There is one Canadian alpine skier happier than John Kucera to hear the former downhiller is ready to come back to skiing from his broken leg. It’s Erik Guay.
“The weight’s off my shoulders,” said Guay who took over as alpine’s senior leader on the hills after the team seemed to disappear around him into an ambulance.
Not that it prevented Guay’s excellence since the Olympics. Guay, 30, of Mont-Tremblant, Que., is the reigning world downhill champ, succeeding Kucera. Guay won the Crystal Globe for the 2010 Super-G competition and beat Crazy Canuck Ken Read’s total of 14 World Cup wins with his 15th last season. He’s second only to Steve Podborski in Canadian alpine wins.
But it will be nice to have teammates around him this season. “It’s always good to have a strong team around you – especially because I share a [ski] service man with Johnny. We develop a lot of new products for the manufacturers and [for two years] it all fell on my shoulders,” Guay said.
“It’s absolutely great to have Johnny coming back – and some of the women are coming back, too, which will give them more leadership.”
Canadian skiers have seen almost as many doctors as teammates in the past two seasons. Besides Kucera, Manuel Osborne-Paradis, 26, of Invermere, B.C., broke his left leg and tore ligaments at Chamonix, France. Ottawa’s Ryan Semple also suffered a season-ending knee injury training on the same hill. Robbie Dixon suffered a concussion, Francois Bourque a knee injury, Jan Hudec a broken hand, Louis-Pierre Helie a concussion and injured knee and Kelly McBroom a broken ankle. Kelly VanderBeek is still getting over a knee injury and Larisa Yurkiw is just ready to start racing through in the NorAm circuit. They’re now the elder-stateswomen among women’s alpine skiers in Canada with the retirement of Emily Brydon and Britt Janyk.
“I don’t fear for Johnny,” Guay said. “But it will be a long road back. We shouldn’t expect too much out of him, right out of the blocks when the World Cup is in Lake Louise [Nov. 26].”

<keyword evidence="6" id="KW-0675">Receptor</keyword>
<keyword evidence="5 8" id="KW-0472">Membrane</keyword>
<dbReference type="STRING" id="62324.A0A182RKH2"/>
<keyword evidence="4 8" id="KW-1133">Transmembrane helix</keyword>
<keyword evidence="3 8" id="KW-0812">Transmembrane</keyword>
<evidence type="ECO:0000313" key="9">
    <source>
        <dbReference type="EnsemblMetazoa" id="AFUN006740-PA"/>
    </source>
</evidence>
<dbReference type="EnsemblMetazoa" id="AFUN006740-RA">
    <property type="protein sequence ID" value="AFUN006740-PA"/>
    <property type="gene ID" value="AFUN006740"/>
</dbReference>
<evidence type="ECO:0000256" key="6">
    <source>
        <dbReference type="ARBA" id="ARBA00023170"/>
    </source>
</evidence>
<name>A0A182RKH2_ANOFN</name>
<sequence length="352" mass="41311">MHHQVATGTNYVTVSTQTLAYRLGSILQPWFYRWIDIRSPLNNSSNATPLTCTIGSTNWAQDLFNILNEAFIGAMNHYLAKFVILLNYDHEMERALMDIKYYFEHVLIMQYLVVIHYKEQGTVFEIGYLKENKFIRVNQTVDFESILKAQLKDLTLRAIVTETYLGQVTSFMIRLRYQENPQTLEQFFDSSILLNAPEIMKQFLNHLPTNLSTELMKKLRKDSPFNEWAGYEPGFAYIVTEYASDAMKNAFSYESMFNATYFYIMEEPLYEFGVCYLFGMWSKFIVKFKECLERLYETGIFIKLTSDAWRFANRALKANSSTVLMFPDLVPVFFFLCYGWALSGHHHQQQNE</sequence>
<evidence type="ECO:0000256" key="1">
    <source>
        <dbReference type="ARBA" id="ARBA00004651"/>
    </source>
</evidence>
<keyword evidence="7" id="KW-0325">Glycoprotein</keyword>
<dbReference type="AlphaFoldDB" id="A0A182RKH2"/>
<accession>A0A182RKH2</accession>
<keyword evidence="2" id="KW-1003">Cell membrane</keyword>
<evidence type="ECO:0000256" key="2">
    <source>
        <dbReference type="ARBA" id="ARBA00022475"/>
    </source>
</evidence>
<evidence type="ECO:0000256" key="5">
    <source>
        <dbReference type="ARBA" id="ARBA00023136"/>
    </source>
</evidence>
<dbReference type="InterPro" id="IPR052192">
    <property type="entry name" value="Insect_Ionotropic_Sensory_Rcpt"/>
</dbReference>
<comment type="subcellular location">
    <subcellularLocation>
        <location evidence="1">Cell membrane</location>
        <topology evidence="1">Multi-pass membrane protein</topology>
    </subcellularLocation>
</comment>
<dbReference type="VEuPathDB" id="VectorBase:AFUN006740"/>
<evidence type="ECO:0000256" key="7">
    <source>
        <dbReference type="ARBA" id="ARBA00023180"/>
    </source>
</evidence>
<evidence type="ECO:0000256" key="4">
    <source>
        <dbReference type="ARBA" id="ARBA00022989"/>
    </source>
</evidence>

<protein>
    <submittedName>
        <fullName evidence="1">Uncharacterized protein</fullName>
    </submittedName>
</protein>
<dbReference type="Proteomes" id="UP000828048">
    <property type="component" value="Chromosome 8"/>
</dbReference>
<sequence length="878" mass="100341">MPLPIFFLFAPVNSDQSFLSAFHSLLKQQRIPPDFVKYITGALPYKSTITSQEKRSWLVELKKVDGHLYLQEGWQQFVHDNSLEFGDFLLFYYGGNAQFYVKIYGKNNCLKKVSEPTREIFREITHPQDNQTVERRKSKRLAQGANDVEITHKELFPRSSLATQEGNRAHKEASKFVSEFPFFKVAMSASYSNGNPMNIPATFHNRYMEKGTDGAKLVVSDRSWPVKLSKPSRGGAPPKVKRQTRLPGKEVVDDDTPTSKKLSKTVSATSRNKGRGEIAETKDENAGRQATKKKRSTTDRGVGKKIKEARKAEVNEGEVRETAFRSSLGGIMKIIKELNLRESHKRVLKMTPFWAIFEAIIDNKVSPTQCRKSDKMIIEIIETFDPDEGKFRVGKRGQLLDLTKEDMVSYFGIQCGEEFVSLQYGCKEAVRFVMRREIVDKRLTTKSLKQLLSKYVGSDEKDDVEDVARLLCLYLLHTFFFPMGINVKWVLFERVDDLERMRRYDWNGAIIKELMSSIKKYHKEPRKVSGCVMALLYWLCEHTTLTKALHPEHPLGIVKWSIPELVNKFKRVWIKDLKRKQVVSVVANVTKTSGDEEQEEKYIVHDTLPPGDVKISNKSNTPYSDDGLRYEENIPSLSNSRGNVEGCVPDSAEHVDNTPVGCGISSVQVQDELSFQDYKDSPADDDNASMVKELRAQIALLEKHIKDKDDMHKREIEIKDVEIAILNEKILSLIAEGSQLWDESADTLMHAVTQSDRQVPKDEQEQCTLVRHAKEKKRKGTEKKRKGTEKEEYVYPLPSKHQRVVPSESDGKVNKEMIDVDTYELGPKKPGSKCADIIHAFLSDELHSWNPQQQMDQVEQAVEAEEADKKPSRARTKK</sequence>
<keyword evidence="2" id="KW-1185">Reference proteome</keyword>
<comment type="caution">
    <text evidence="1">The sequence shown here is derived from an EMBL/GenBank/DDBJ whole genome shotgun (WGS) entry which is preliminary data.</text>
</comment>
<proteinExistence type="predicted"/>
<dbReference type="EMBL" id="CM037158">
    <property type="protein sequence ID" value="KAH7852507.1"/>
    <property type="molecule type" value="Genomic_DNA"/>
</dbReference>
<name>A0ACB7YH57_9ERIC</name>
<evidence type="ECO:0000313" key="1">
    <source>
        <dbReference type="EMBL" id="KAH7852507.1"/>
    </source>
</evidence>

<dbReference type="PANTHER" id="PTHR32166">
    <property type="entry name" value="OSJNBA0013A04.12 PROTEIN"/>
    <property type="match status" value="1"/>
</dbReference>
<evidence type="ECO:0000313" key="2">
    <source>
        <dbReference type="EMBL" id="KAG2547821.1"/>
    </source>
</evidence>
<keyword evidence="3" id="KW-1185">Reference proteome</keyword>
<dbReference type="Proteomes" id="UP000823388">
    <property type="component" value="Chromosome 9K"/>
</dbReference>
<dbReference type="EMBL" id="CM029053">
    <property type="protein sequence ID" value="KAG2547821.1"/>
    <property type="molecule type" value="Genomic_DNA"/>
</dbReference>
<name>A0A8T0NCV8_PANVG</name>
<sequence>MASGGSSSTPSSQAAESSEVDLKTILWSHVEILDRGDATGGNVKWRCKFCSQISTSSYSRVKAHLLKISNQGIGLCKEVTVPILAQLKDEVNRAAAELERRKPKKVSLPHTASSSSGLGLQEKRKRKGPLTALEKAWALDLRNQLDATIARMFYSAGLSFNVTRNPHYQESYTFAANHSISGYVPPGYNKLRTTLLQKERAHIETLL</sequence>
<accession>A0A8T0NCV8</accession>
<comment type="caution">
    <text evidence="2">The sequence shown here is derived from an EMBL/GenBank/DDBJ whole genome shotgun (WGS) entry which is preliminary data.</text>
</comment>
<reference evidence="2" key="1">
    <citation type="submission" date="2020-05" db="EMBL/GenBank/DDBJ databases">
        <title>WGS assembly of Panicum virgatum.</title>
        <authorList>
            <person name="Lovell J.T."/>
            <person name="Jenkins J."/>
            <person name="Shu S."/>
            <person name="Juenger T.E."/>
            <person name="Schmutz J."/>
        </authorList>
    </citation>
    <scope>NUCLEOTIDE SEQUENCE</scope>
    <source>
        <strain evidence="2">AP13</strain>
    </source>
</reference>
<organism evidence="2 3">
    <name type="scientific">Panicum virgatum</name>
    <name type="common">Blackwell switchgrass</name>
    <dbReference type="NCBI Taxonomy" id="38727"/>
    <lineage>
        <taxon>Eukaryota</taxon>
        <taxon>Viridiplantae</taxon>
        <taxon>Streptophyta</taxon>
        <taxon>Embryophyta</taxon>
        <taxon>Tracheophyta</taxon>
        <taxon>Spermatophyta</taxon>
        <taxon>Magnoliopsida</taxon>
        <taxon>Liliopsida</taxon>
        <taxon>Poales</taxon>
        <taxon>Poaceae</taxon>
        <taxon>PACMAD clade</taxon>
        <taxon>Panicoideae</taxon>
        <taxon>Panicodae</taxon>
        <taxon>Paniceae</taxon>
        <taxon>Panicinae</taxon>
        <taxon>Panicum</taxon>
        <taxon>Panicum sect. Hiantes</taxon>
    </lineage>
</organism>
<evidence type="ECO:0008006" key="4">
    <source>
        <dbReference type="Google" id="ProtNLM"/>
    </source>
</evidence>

Guay said he took a different approach to getting ready for this season after two draining campaigns.
“I’ve been battling back problems the last five years and didn’t see my career lasting. ... I got together with a group in Montreal [B2ten] who ‘peeled back the layers’ to find out what caused the back problem in the first place.
“They did the same thing with [freestyle ski star] Jenn Heil. So far, I’ve seen tremendous progress and the back feels a lot better. But I didn’t ski as much. I took two camps off. ... I definitely have to make up for the fact I didn’t ski as much. I’m 15 pounds lighter [from not being in the gym everyday] and there won’t be as much power in the legs and in the body.”
Kucera has medical clearance to resume World Cup ski racing after he crashed at speeds of around 100 kilometres an hour at the 2009 Lake Louise race, breaking his tibia and fibula, then reinjured his leg as a forerunner in Aspen, Colo. He’s held together by a titanium rod – and a lot of willpower. The 27-year-old from Calgary is determined to come back.
His goal is to begin with top-30 finishes, and eventually to break into the top 10, where he was in the risk-taker’s sport before the injury.
“If I can show that kind of growth in the season that would give me a lot of confidence and a great starting point for the next season. The mental side of things will just take some time to come around. In the gym I can see the legs getting better. The mental side, it’s getting into unsure situations – the jumps, flying rolls, rough courses, having the mental strength there to put myself on the edge.”
Kucera has registered three World Cup podium finishes, all in Super-G. He won in 2006 at Lake Louise and was third in Italy that year before finishing second two years later at a race in Alberta. Kucera captured the downhill title at the 2009 world championships at Val d’Isère, France.